Eating disorders belong to the group of non-substance-related dependencies. In contrast to other dependencies, the particular problem here is that one cannot avoid or quit eating and dealing with it. In addition to individual problems, there are also cultural problems. Industrialized food and a lack of knowledge about nutrition leads to weight problems in a large number of people.
Nowadays you can hardly find a person who is not concerned in one way or another with weight or appearance. In addition to this general concern, there are other serious disorders that need to be treated.
According to various estimates, anorexia nervosa affects between 0.2 and 2% of German citizens, 95% of whom are women. The number of affected young men is rising.
The opposite is more common than anorexia: obesity. 9% to 25% of women are affected, about 10% to 16% of men. It is important to note that eating has a calming effect on the mind. It is a way for those affected to cope with fear, stress, hurt feelings and loneliness. They feel unable and helpless to resist the urge to over-eat.
Bulimia, characterised by over-eating and purging, affects far more women than men. Sufferers are often well-adapted, performance-oriented, controlled and determined. The external appearance (unlike other eating disorders) corresponds to an ideal shape. To achieve this, bulimics take a number of measures. In addition to physical exercise and diet, laxatives and appetite suppressants are abused. They suffer from binge eating attacks in which masses of food are eaten and later vomited out again.
Uninhibited eating attacks also occur in other eating disorders, such as obesity in connection with diet attempts. However, the typical vomiting patterns of bulimia does not occur.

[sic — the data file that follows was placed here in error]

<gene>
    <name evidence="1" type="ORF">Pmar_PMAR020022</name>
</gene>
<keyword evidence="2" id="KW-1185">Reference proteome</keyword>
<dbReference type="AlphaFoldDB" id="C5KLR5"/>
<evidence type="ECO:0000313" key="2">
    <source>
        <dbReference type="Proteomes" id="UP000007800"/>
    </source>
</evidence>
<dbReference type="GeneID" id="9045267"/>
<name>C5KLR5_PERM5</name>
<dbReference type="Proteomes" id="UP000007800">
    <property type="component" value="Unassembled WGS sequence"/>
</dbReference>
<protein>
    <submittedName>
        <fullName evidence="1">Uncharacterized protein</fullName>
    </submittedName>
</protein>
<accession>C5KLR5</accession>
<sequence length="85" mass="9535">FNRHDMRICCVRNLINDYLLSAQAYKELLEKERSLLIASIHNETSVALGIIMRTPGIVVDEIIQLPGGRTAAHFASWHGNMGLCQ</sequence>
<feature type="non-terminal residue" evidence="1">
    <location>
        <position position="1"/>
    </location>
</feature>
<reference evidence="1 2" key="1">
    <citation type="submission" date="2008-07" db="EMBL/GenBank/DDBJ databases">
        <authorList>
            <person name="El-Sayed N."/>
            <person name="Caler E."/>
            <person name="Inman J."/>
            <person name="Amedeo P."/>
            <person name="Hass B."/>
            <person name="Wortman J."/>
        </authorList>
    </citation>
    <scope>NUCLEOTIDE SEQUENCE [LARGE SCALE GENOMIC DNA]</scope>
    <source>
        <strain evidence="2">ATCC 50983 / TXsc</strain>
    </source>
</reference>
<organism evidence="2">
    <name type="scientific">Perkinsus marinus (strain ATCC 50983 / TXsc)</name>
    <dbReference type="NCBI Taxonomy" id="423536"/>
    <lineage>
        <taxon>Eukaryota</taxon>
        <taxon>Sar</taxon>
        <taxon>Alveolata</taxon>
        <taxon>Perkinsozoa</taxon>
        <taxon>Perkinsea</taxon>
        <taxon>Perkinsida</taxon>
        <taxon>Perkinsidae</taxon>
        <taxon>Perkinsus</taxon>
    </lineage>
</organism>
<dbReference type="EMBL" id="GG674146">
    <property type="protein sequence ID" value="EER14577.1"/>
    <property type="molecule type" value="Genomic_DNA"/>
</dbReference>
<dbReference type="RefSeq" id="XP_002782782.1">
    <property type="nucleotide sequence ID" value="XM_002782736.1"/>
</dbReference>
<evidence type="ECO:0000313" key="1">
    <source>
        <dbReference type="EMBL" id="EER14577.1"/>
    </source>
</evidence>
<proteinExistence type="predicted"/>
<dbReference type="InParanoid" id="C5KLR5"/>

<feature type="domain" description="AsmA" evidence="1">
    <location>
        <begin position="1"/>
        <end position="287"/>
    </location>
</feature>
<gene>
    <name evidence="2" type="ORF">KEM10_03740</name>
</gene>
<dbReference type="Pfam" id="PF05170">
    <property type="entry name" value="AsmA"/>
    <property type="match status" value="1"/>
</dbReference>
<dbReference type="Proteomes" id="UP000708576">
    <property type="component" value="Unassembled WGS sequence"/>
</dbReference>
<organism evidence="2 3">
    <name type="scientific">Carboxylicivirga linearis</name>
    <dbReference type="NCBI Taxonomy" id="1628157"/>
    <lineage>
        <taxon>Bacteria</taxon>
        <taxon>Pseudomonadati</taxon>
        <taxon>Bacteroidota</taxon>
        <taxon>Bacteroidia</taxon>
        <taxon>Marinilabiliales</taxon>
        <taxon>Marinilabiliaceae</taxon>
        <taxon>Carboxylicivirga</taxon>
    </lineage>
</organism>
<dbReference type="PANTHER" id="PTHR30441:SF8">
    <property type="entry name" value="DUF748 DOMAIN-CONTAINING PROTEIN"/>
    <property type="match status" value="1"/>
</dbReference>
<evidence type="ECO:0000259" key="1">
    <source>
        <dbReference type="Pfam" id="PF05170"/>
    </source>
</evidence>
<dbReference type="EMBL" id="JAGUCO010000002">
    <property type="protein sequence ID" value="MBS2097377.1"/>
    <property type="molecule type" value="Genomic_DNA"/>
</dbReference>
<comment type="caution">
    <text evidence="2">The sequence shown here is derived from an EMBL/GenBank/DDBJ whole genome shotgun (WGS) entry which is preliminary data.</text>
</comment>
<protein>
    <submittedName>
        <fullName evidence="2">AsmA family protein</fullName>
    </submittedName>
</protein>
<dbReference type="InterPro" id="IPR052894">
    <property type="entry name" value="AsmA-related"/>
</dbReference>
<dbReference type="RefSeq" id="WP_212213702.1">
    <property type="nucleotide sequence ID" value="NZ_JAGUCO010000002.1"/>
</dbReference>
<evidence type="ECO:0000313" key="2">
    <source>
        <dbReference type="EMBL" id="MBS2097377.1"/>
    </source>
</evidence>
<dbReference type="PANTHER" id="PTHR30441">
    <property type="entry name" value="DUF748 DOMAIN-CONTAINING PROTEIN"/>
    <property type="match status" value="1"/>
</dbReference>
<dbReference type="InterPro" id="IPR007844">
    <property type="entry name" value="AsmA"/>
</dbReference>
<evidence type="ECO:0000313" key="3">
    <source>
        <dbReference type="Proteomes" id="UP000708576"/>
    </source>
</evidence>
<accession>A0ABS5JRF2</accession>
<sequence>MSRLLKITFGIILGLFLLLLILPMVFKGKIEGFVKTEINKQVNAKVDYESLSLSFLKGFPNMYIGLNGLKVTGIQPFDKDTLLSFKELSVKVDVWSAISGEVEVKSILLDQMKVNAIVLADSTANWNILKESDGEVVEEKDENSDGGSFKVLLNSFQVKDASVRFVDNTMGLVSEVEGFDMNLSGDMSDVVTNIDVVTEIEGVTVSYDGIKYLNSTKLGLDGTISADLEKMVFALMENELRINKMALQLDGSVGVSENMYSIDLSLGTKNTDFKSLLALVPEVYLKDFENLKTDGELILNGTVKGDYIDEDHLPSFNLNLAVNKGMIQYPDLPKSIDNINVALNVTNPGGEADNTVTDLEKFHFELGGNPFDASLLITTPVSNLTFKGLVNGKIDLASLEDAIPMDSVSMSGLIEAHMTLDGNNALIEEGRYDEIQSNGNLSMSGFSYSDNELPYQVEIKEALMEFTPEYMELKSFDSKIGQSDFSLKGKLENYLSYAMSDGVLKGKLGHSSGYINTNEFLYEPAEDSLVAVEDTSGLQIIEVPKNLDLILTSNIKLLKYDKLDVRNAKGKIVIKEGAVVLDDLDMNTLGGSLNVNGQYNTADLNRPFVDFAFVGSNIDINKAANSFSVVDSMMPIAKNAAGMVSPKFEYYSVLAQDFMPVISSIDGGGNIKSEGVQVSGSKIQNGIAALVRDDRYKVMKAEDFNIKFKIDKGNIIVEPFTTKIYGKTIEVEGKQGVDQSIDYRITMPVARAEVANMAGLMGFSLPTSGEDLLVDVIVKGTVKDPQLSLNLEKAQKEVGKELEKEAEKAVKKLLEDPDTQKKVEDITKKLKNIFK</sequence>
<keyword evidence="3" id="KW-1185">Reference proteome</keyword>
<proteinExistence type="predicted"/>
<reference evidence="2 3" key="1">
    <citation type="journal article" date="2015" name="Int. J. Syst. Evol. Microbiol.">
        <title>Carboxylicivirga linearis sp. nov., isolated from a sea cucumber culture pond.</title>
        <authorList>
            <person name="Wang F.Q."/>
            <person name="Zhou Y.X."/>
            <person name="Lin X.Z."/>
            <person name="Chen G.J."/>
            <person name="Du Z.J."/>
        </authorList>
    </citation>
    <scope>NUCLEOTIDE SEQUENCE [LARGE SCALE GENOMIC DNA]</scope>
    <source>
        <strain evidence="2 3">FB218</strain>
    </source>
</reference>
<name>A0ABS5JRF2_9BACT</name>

The severity of the disease is usually considerable, but can vary depending on the type of eating disorder. Anorexia can go on for years and can be fatal. Obesity can be indirectly fatal, serious health problems associated with obesity often only become apparent at an advanced age. Bulimia can go undetected for many years. If so, then health problems do not show up until later.
Behavioural therapy, deep psychological therapy, analytical therapy (covered by health insurance); as well as all forms of humanistic psychotherapy such as Gestalt therapy and talk therapy, but also psychodrama or hypnotherapy (all not covered by health insurance).
In the case of this type of disorder, a stay in a specialist clinic can be the beginning of the healing process. Years of treatment are not uncommon, as relapses often occur. In the case of anorexia, which often first appears during puberty, outpatient treatment can be successful in early stages of the disorder.
The treatment of eating disorders with a mixture of inpatient and outpatient therapy can take several years.
Health insurance companies, both private and statutory/public, usually cover the costs of treatment.